I know without a doubt that God breathed life back into Brayton that day. He gave Brayton the strength to breathe on his own. Some may credit this to the babyBIG, but drugs can only do so much. We had and still have people praying for Brayton all over the United States. I know without a doubt that God answered our prayers and HE is why Brayton is alive today!

The other little baby boy who had botulism received the drug a week before Brayton and was able to go home a few days later. He never got as bad as Brayton and was never intubated

This is no where near the end of Brayton's story. I will continue our hospital stay and talk about the tracheostomy in coming blogs!

Sunday, December 25, 2011

Brayton Cade Moak

At 10:31pm on July 25, 2011, Brayton Cade Moak was born! I was induced at 6am that morning so it was an extremely long day! However, it was all worth it and I gave birth to a healthy, 7lb 1oz, 21in long baby boy! Never have I experienced such a feeling than holding my son for the very first time! There is nothing like it!

Luke and I came home with our baby boy and got to experience the joys of parent hood: getting peed on, getting woken up in the middle of the night, trying to comfort a crying baby. Good times! Little did we know that those cries that woke us up every night would be short lived.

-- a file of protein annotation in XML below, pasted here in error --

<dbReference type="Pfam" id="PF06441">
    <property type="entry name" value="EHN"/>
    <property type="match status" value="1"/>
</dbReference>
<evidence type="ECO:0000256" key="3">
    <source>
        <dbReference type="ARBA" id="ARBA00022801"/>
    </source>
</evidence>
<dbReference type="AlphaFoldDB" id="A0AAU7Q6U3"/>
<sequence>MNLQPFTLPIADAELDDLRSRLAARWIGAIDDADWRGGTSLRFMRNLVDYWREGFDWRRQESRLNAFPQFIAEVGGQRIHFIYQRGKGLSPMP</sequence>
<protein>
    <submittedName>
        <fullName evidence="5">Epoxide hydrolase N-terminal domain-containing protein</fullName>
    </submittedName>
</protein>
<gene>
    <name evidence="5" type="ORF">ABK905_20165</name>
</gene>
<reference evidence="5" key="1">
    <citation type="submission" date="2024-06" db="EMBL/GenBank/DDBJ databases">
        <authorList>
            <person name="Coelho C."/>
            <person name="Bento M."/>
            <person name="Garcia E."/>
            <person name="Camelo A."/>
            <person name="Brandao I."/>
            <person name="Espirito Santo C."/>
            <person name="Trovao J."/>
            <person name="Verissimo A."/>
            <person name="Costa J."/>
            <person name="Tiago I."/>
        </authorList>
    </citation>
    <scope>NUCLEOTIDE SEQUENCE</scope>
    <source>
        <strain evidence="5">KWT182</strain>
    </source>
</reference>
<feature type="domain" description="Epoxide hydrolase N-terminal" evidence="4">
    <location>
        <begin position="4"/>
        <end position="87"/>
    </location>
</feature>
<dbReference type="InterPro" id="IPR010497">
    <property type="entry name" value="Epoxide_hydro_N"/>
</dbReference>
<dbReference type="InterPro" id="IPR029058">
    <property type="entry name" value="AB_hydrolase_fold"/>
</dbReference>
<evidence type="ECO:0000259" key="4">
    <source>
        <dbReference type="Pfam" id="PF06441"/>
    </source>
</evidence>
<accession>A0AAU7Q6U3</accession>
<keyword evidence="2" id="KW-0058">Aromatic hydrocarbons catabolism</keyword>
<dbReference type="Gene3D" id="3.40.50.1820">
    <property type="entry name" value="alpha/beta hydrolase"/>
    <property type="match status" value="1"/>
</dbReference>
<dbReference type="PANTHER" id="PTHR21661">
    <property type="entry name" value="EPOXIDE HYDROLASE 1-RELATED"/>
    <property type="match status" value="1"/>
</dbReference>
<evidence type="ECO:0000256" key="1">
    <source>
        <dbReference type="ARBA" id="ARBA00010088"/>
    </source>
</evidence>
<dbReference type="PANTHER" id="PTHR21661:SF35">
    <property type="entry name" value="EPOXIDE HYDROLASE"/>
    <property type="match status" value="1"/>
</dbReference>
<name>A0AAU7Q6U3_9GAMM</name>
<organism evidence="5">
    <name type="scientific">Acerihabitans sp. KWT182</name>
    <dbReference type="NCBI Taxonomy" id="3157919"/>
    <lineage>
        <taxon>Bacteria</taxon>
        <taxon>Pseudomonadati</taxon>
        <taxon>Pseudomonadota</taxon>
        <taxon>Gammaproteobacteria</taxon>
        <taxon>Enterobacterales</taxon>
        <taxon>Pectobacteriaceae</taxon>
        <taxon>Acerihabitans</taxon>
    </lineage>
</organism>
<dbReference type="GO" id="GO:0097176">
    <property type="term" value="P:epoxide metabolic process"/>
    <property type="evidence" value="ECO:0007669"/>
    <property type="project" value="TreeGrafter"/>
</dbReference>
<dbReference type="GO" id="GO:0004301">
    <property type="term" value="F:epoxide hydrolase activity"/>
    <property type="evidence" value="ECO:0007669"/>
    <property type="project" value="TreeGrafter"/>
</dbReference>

When Brayton was 4 weeks old, he became constipated. According to doctors, this happens to a lot of babies. We gave him juice and medicine and thought nothing else about it. By the end of that week, Brayton gradually stopped eating. He was eating about 4-5oz every 4 hours. Then he went to 3oz, 1oz, then stopped completely. He began to sound very congested, making gurgling sounds. His cry became very hoarse and weak. Of course, this happened on a weekend so doctors were out of pocket! On a Sunday, Brayton was just not acting right, he still wasn't eating, and still sounded congested. I called the children's clinic and got the nurse on call who told me to take him to the ER because he might dehydrate. We loaded up that afternoon and went. They sent us home saying it was just a cold. We went back home with a fussy baby who wouldn't sleep. My mom ended up spending the night that night. Brayton was not doing good at all so early Monday morning, I called the clinic again and got the same response. So we went back to the ER. Apparently, because Brayton was "not dehydrated yet" according to doctors, there was no need to admit him. It was "just a cold." By this point, my "mother's instinct" was kicking in and I was determined to get answers.